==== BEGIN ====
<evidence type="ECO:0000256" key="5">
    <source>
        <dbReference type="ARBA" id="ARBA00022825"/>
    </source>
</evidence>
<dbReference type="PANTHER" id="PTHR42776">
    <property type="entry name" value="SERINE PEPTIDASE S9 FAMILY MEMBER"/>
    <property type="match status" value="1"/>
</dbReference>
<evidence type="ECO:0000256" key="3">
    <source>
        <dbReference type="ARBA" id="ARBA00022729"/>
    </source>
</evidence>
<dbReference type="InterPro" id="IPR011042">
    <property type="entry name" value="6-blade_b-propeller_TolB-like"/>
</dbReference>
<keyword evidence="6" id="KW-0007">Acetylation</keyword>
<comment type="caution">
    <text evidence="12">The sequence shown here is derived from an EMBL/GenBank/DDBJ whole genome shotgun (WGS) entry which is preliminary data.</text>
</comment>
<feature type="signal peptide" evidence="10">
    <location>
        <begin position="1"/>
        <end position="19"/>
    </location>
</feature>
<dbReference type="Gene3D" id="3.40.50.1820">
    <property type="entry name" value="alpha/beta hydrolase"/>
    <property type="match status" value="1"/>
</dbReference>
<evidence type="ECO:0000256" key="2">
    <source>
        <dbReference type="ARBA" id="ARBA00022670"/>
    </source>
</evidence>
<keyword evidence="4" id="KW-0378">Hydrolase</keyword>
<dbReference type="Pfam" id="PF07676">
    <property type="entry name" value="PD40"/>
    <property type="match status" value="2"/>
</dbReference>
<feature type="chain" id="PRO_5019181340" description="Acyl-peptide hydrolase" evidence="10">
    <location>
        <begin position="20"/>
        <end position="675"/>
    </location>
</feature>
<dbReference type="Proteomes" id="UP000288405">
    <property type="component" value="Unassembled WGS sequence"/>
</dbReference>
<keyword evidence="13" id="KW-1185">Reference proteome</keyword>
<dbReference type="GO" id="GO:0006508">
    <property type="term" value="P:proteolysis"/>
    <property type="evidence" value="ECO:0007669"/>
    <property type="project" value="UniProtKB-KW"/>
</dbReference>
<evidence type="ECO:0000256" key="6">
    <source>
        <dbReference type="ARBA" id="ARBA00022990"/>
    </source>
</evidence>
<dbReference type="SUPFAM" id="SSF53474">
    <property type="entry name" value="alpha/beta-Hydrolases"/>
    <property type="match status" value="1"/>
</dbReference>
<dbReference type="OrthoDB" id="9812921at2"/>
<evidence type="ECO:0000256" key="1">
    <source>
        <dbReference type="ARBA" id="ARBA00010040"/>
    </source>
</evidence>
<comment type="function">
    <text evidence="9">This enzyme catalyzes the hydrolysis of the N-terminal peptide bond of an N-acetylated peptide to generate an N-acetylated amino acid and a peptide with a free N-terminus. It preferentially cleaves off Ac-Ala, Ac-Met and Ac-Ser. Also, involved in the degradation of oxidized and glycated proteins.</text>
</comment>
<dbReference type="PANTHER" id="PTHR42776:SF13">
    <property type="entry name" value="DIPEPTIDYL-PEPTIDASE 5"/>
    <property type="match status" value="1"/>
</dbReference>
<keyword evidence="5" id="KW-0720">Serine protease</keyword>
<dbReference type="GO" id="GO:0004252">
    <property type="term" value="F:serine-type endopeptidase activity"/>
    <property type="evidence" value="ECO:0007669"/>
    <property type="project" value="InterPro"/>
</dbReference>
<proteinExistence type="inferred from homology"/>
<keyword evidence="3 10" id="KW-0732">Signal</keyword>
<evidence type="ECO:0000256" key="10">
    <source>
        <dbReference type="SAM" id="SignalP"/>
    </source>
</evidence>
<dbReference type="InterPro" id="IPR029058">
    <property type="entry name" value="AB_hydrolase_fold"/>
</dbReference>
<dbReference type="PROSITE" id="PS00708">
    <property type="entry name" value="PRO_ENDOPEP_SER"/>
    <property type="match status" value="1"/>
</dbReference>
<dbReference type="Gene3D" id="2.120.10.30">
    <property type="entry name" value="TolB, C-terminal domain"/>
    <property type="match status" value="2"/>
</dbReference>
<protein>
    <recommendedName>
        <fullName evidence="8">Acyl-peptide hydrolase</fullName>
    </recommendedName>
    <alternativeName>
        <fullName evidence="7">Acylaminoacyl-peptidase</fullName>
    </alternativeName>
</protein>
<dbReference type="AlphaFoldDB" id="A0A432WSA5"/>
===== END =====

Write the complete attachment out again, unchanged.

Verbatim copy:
<evidence type="ECO:0000256" key="5">
    <source>
        <dbReference type="ARBA" id="ARBA00022825"/>
    </source>
</evidence>
<dbReference type="PANTHER" id="PTHR42776">
    <property type="entry name" value="SERINE PEPTIDASE S9 FAMILY MEMBER"/>
    <property type="match status" value="1"/>
</dbReference>
<evidence type="ECO:0000256" key="3">
    <source>
        <dbReference type="ARBA" id="ARBA00022729"/>
    </source>
</evidence>
<dbReference type="InterPro" id="IPR011042">
    <property type="entry name" value="6-blade_b-propeller_TolB-like"/>
</dbReference>
<keyword evidence="6" id="KW-0007">Acetylation</keyword>
<comment type="caution">
    <text evidence="12">The sequence shown here is derived from an EMBL/GenBank/DDBJ whole genome shotgun (WGS) entry which is preliminary data.</text>
</comment>
<feature type="signal peptide" evidence="10">
    <location>
        <begin position="1"/>
        <end position="19"/>
    </location>
</feature>
<dbReference type="Gene3D" id="3.40.50.1820">
    <property type="entry name" value="alpha/beta hydrolase"/>
    <property type="match status" value="1"/>
</dbReference>
<evidence type="ECO:0000256" key="2">
    <source>
        <dbReference type="ARBA" id="ARBA00022670"/>
    </source>
</evidence>
<keyword evidence="4" id="KW-0378">Hydrolase</keyword>
<dbReference type="Pfam" id="PF07676">
    <property type="entry name" value="PD40"/>
    <property type="match status" value="2"/>
</dbReference>
<feature type="chain" id="PRO_5019181340" description="Acyl-peptide hydrolase" evidence="10">
    <location>
        <begin position="20"/>
        <end position="675"/>
    </location>
</feature>
<dbReference type="Proteomes" id="UP000288405">
    <property type="component" value="Unassembled WGS sequence"/>
</dbReference>
<keyword evidence="13" id="KW-1185">Reference proteome</keyword>
<dbReference type="GO" id="GO:0006508">
    <property type="term" value="P:proteolysis"/>
    <property type="evidence" value="ECO:0007669"/>
    <property type="project" value="UniProtKB-KW"/>
</dbReference>
<evidence type="ECO:0000256" key="6">
    <source>
        <dbReference type="ARBA" id="ARBA00022990"/>
    </source>
</evidence>
<dbReference type="SUPFAM" id="SSF53474">
    <property type="entry name" value="alpha/beta-Hydrolases"/>
    <property type="match status" value="1"/>
</dbReference>
<dbReference type="OrthoDB" id="9812921at2"/>
<evidence type="ECO:0000256" key="1">
    <source>
        <dbReference type="ARBA" id="ARBA00010040"/>
    </source>
</evidence>
<comment type="function">
    <text evidence="9">This enzyme catalyzes the hydrolysis of the N-terminal peptide bond of an N-acetylated peptide to generate an N-acetylated amino acid and a peptide with a free N-terminus. It preferentially cleaves off Ac-Ala, Ac-Met and Ac-Ser. Also, involved in the degradation of oxidized and glycated proteins.</text>
</comment>
<dbReference type="PANTHER" id="PTHR42776:SF13">
    <property type="entry name" value="DIPEPTIDYL-PEPTIDASE 5"/>
    <property type="match status" value="1"/>
</dbReference>
<keyword evidence="5" id="KW-0720">Serine protease</keyword>
<dbReference type="GO" id="GO:0004252">
    <property type="term" value="F:serine-type endopeptidase activity"/>
    <property type="evidence" value="ECO:0007669"/>
    <property type="project" value="InterPro"/>
</dbReference>
<proteinExistence type="inferred from homology"/>
<keyword evidence="3 10" id="KW-0732">Signal</keyword>
<evidence type="ECO:0000256" key="10">
    <source>
        <dbReference type="SAM" id="SignalP"/>
    </source>
</evidence>
<dbReference type="InterPro" id="IPR029058">
    <property type="entry name" value="AB_hydrolase_fold"/>
</dbReference>
<dbReference type="PROSITE" id="PS00708">
    <property type="entry name" value="PRO_ENDOPEP_SER"/>
    <property type="match status" value="1"/>
</dbReference>
<dbReference type="Gene3D" id="2.120.10.30">
    <property type="entry name" value="TolB, C-terminal domain"/>
    <property type="match status" value="2"/>
</dbReference>
<protein>
    <recommendedName>
        <fullName evidence="8">Acyl-peptide hydrolase</fullName>
    </recommendedName>
    <alternativeName>
        <fullName evidence="7">Acylaminoacyl-peptidase</fullName>
    </alternativeName>
</protein>
<dbReference type="AlphaFoldDB" id="A0A432WSA5"/>